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  1. Adult Mental Health
    1. 2016
    2. 2017

Adult Mental Health

MSc / Postgrad Diploma / Postgrad Certificate |
This MSc is designed to enhance the abilities of health professionals to critically evaluate approaches to mental health care.

Key Information

Start date

January 2017


Full time: one year. Part time: two years

The normal period of registration for this programme is one year’s taught programme for full time students (plus up to one year for dissertation) or two years’ taught programme for part time students (plus up to one year for dissertation).

The maximum period of registration for this programme is five years.

See more about duration


Full-time: £7,500 per year

Part-time: £3,750 per year


Full-time: £15,000 per year

Part-time: £7,500 per year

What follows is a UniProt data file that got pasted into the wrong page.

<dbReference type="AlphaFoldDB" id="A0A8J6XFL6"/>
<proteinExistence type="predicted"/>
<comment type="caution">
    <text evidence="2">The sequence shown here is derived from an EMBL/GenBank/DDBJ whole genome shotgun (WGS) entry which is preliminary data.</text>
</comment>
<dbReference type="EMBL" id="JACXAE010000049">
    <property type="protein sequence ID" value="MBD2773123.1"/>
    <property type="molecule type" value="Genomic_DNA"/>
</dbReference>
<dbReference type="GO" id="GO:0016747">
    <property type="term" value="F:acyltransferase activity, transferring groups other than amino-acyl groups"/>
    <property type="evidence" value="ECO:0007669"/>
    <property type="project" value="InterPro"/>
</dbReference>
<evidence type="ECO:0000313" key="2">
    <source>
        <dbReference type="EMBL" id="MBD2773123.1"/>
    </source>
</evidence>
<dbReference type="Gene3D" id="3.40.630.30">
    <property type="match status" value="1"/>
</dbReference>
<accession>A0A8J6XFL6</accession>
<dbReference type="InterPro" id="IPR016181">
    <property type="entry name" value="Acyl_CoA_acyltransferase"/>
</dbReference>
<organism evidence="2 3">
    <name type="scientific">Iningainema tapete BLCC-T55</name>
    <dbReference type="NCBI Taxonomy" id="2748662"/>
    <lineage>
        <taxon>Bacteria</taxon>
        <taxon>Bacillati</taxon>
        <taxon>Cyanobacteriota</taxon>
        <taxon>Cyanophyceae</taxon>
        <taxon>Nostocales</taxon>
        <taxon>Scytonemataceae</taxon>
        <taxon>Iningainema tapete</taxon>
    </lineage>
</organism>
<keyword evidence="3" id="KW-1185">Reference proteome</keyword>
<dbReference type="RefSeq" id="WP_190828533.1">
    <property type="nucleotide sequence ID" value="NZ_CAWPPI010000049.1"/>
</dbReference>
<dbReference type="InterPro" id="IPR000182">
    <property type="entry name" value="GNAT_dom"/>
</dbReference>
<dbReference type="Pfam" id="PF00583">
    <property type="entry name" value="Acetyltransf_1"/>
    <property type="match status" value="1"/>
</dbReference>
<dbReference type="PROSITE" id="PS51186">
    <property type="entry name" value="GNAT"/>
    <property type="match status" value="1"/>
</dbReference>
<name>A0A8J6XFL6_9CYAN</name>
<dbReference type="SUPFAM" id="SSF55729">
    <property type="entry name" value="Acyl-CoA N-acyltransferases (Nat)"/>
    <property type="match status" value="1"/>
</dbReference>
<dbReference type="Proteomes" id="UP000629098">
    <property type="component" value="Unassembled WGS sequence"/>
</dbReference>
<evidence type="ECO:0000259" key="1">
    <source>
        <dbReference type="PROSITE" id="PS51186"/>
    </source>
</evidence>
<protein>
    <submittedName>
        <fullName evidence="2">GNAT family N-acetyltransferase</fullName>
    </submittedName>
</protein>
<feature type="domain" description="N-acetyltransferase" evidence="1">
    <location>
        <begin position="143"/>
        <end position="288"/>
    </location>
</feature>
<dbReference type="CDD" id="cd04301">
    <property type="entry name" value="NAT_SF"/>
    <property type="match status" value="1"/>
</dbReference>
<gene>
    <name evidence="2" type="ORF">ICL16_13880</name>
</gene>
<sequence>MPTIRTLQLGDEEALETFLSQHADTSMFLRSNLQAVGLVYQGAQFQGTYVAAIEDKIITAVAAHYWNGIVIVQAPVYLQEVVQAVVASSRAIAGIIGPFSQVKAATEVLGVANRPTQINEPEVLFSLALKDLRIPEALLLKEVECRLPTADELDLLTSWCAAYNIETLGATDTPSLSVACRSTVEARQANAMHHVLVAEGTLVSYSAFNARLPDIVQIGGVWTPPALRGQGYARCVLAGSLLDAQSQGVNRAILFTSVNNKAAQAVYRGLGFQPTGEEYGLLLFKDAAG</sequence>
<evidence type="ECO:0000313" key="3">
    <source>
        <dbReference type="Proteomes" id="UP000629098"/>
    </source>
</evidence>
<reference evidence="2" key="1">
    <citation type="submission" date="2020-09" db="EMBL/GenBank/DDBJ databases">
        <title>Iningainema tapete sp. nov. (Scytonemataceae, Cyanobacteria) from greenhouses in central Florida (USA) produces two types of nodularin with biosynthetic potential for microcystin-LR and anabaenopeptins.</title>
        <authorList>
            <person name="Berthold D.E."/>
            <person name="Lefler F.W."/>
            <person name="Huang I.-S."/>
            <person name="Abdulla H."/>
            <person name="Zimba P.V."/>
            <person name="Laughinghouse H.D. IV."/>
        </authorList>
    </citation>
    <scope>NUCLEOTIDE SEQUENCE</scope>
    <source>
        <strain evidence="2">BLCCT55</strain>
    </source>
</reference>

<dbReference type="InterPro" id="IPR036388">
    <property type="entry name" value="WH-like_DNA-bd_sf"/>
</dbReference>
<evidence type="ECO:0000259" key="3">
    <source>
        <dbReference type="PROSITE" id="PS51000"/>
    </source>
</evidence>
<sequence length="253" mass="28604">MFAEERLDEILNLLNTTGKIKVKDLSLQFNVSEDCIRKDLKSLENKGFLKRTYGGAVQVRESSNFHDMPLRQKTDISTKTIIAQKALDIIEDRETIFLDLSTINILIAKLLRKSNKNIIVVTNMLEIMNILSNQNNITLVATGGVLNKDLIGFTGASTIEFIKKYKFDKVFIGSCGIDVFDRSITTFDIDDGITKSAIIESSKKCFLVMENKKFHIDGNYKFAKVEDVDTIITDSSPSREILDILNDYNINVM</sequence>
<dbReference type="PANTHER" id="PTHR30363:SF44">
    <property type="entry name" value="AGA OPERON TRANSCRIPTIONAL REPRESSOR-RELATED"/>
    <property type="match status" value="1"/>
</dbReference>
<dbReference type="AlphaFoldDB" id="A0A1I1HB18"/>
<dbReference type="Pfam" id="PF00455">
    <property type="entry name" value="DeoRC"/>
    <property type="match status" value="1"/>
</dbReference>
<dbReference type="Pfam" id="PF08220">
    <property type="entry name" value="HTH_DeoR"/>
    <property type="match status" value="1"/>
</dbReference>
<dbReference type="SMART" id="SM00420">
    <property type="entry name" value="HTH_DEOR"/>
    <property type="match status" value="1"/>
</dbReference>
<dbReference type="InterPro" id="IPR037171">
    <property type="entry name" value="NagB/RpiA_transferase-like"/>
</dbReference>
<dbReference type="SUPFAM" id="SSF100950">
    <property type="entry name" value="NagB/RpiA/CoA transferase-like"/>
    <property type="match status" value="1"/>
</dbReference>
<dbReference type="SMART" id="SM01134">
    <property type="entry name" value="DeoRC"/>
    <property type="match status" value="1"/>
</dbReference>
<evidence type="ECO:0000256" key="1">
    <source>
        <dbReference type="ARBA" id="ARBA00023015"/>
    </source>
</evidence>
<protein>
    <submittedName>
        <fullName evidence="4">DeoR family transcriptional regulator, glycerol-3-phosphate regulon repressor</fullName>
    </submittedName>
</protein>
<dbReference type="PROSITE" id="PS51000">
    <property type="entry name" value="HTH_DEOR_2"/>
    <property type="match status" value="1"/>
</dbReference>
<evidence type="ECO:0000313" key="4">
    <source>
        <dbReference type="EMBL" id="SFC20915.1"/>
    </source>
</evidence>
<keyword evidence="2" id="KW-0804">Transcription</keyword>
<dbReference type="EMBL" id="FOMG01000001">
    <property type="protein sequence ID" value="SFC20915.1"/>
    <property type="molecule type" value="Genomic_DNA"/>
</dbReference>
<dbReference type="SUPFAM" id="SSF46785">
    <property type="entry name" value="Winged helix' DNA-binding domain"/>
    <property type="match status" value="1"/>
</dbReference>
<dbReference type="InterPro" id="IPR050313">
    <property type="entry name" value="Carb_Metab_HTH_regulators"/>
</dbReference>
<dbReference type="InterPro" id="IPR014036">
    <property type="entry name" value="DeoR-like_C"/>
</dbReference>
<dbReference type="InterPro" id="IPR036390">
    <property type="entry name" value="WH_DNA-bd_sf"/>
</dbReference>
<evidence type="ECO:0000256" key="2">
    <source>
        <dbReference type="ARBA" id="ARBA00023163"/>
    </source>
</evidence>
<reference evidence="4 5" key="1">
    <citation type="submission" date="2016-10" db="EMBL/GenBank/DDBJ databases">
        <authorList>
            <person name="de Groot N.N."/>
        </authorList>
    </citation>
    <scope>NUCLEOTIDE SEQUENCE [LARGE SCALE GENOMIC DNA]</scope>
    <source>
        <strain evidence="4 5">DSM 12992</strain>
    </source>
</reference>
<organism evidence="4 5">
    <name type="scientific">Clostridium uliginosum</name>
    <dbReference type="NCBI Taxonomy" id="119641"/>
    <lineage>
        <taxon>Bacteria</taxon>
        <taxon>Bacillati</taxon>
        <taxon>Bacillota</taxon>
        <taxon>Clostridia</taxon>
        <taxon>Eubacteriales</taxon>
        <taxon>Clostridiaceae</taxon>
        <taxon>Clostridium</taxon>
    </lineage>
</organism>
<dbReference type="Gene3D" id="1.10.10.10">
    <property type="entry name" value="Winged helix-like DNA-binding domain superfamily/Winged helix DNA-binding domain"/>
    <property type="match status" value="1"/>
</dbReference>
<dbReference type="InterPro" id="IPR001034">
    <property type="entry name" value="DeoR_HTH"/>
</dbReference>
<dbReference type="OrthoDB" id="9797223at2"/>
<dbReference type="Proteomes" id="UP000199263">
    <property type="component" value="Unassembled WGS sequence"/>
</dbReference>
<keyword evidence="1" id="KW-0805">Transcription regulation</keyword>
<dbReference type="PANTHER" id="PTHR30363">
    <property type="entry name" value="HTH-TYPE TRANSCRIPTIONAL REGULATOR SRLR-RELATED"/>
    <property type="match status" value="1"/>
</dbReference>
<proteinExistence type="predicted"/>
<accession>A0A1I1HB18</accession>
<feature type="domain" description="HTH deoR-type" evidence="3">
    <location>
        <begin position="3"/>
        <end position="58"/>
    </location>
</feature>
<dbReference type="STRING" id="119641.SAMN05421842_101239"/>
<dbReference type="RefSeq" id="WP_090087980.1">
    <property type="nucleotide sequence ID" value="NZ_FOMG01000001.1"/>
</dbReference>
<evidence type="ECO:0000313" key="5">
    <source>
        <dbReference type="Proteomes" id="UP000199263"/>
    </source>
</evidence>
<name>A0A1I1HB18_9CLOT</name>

Who is it for?

This postgraduate course develops knowledge and skills to enable practitioners to work effectively with colleagues from a range of professional backgrounds, and to critically explore the dynamics and challenges of working in this context considering innovative ways of meeting the mental health needs of individuals and communities.

It is designed for all healthcare professionals working in mental health services including nurses, social workers, occupational therapists, psychologists, other clinical staff, and workers from a wide range of allied statutory and voluntary agencies.


The MSc Advanced Practice in Health and Social Care (Adult Mental Health) is designed for all healthcare professionals working in mental health services.

The course will provide students with the skills, knowledge and awareness in the assessment and formulation of mental health problems, evidence-based psychosocial interventions and contemporary issues in mental health. There is an opportunity to critically evaluate risk assessment and management across the life span as well as to understand the concepts which inform professional leadership. Students will develop a greater awareness of inter-professional practice and communication as well as an emphasis is on collaborative practice. The development of ethical and culturally sensitive practice and the placement of the service user and their carers are key priorities within this programme.